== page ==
What happens when a private company with a long history of producing some of the most toxic chemicals on the planet and now produces our food starts facing public pressure from a growing national grassroots movement to label their products to conform with basic principles of democracy and transparency?
Well, if the company in question is Monsanto, then you take a page out of Big Tobacco’s playbook and hatch a secret plan to enlist public university scientists to bury the potential harm of your genetically engineered crops by whitewashing negative studies and systematically demonizing your opponents in the media to mislead elected officials and the American public about the safety of GMOs (genetically modified organisms) and their accompanying toxic pesticides.
Here’s a little history lesson, in the 1940s, tobacco companies ran ads with doctors proclaiming smoking cigarettes were perfectly safe. In 1946, the RJ Reynolds Tobacco Company ran a now infamous campaign called “More Doctors” recommend Camels after “surveying” more than 113,597 doctors “from every branch of medicine.” In reality, the tobacco company’s advertising agency employees questioned doctors at medical conferences and their offices and used these fake results to deceive a generation of smokers.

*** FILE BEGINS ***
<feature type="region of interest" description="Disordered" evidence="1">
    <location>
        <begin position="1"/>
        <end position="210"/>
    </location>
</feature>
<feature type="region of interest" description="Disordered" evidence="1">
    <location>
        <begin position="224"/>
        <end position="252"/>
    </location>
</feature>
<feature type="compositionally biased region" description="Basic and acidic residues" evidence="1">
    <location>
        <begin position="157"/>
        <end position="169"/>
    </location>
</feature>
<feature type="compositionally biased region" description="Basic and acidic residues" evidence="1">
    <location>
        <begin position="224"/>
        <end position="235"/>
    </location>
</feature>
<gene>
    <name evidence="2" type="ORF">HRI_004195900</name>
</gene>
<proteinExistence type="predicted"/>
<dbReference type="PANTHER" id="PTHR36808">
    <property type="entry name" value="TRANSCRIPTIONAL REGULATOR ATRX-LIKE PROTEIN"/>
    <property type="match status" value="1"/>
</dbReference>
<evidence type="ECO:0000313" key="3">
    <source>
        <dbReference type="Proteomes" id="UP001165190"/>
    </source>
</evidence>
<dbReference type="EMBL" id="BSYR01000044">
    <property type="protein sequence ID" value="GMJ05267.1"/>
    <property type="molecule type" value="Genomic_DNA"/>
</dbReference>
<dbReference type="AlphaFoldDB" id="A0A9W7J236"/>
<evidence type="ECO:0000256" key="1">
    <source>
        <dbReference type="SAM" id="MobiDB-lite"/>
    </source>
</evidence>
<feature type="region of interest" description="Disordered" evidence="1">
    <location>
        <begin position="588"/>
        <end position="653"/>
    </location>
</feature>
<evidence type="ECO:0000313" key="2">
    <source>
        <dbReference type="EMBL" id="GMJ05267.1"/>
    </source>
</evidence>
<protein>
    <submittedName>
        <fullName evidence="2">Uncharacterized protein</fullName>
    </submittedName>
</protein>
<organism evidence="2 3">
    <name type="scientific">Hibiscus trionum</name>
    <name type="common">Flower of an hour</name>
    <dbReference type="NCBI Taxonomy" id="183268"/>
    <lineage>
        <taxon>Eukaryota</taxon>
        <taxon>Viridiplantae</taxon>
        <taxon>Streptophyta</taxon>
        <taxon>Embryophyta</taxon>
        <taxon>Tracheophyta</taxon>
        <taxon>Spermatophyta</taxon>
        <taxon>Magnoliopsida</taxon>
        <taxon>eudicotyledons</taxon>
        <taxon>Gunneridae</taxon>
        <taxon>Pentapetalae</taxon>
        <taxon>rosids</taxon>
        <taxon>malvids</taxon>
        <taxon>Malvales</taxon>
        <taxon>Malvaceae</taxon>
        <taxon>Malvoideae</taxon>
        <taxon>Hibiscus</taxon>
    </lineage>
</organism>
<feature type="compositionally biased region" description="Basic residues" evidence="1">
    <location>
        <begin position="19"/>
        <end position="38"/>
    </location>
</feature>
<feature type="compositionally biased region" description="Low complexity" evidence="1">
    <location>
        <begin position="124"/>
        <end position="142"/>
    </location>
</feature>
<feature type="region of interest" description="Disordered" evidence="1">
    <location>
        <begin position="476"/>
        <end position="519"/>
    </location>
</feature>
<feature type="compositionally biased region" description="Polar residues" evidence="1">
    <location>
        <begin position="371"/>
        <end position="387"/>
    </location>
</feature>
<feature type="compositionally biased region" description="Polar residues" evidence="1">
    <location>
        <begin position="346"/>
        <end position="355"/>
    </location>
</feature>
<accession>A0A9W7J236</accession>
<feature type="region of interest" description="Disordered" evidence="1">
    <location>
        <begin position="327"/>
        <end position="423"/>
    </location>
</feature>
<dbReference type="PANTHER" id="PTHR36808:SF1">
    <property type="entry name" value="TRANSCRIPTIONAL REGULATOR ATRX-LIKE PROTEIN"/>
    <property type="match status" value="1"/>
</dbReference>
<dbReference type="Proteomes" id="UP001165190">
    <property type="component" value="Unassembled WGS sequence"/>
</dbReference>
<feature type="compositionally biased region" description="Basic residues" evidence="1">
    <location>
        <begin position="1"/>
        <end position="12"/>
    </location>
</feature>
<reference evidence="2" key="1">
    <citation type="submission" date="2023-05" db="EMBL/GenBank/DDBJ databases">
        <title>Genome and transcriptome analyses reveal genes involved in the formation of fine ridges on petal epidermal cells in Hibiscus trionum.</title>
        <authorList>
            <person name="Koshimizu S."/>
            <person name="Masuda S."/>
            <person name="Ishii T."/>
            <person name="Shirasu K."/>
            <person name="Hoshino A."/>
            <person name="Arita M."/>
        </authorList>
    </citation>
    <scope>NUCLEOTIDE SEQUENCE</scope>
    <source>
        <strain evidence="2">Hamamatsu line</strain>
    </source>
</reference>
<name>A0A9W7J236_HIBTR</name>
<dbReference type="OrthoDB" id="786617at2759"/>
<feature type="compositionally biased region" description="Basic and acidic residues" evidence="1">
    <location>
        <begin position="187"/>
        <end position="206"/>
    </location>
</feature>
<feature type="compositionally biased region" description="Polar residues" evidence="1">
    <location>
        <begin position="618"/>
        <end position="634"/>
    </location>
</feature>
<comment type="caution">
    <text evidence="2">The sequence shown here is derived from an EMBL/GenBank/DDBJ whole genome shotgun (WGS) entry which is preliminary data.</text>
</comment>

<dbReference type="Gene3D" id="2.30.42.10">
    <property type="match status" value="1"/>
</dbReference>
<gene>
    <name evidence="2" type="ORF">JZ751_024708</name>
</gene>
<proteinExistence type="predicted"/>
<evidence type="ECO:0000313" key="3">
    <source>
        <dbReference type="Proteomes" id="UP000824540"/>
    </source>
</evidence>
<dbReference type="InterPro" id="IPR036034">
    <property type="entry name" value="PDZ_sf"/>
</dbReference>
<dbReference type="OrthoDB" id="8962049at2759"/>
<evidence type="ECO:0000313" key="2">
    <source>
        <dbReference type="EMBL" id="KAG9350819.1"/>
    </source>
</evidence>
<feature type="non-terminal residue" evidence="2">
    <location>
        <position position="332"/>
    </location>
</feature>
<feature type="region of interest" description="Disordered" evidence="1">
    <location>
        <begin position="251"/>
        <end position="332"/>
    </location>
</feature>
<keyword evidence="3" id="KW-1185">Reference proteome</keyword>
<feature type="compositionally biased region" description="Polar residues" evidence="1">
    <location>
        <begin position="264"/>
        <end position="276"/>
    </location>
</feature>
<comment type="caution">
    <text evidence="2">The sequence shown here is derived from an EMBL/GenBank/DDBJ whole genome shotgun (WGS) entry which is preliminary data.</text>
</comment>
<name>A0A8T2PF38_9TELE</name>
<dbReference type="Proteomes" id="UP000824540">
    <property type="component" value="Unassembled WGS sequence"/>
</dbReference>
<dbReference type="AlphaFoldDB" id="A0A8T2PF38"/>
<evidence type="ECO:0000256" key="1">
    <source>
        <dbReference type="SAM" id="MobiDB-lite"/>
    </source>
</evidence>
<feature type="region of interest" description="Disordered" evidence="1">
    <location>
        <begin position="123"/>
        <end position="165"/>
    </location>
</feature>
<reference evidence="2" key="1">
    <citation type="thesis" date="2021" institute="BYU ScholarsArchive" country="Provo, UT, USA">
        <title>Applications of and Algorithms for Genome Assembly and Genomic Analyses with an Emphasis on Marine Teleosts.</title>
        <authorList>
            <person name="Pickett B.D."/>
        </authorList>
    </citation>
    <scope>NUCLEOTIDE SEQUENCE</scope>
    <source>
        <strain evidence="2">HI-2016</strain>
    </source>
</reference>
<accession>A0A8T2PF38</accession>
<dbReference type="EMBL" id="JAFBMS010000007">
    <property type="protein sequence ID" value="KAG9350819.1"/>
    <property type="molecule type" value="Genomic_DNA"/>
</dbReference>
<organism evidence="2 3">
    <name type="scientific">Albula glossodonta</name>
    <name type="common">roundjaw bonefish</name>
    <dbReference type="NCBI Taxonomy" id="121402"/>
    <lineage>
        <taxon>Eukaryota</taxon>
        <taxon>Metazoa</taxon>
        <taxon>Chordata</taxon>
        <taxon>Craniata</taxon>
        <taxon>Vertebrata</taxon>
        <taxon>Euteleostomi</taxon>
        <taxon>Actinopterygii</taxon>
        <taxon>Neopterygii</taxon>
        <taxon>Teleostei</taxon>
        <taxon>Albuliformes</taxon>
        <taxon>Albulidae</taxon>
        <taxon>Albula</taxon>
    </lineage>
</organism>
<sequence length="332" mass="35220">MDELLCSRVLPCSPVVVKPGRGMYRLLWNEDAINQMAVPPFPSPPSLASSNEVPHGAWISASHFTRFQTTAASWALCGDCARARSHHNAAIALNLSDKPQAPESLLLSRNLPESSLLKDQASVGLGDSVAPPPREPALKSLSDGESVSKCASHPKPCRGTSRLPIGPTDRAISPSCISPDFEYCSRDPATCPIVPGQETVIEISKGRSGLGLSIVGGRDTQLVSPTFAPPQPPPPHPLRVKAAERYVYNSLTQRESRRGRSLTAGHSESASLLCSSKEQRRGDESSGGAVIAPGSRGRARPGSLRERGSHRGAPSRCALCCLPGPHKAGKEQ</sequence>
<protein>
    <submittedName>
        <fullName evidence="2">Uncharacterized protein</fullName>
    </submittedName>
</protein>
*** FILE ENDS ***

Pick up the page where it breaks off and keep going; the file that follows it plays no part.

Today, Monsanto and the biotech industry are copying the same tactics, this time hiding behind the façade of public university scientists and hiring major PR firms to promote GMOs and the toxic weedkiller glyphosate, the main chemical ingredient in Roundup, which some scientists are offering to drink on Twitter and in front of classrooms of students to “prove” its safety and hide the fact that it is harmful to humans and the environment.
Last weekend, the New York Times released a stunning expose of how Monsanto and the biotech industry enlisted allegedly independent public university scientists in a deceptive campaign to lobby state legislators in Pennsylvania, interfere with ballot initiatives in Oregon and Colorado and paper over risks of high pesticide usage on the Hawaiian island of Kauai.
According to New York Times investigative reporter Eric Lipton, as the GMO labeling debate was coming to a boil in America in the past three years, Monsanto and their “industry partners retooled their lobbying and public relations strategy to spotlight a rarefied group of advocates: academics, brought in for the gloss of impartiality and weight of authority that come with a professor’s pedigree.”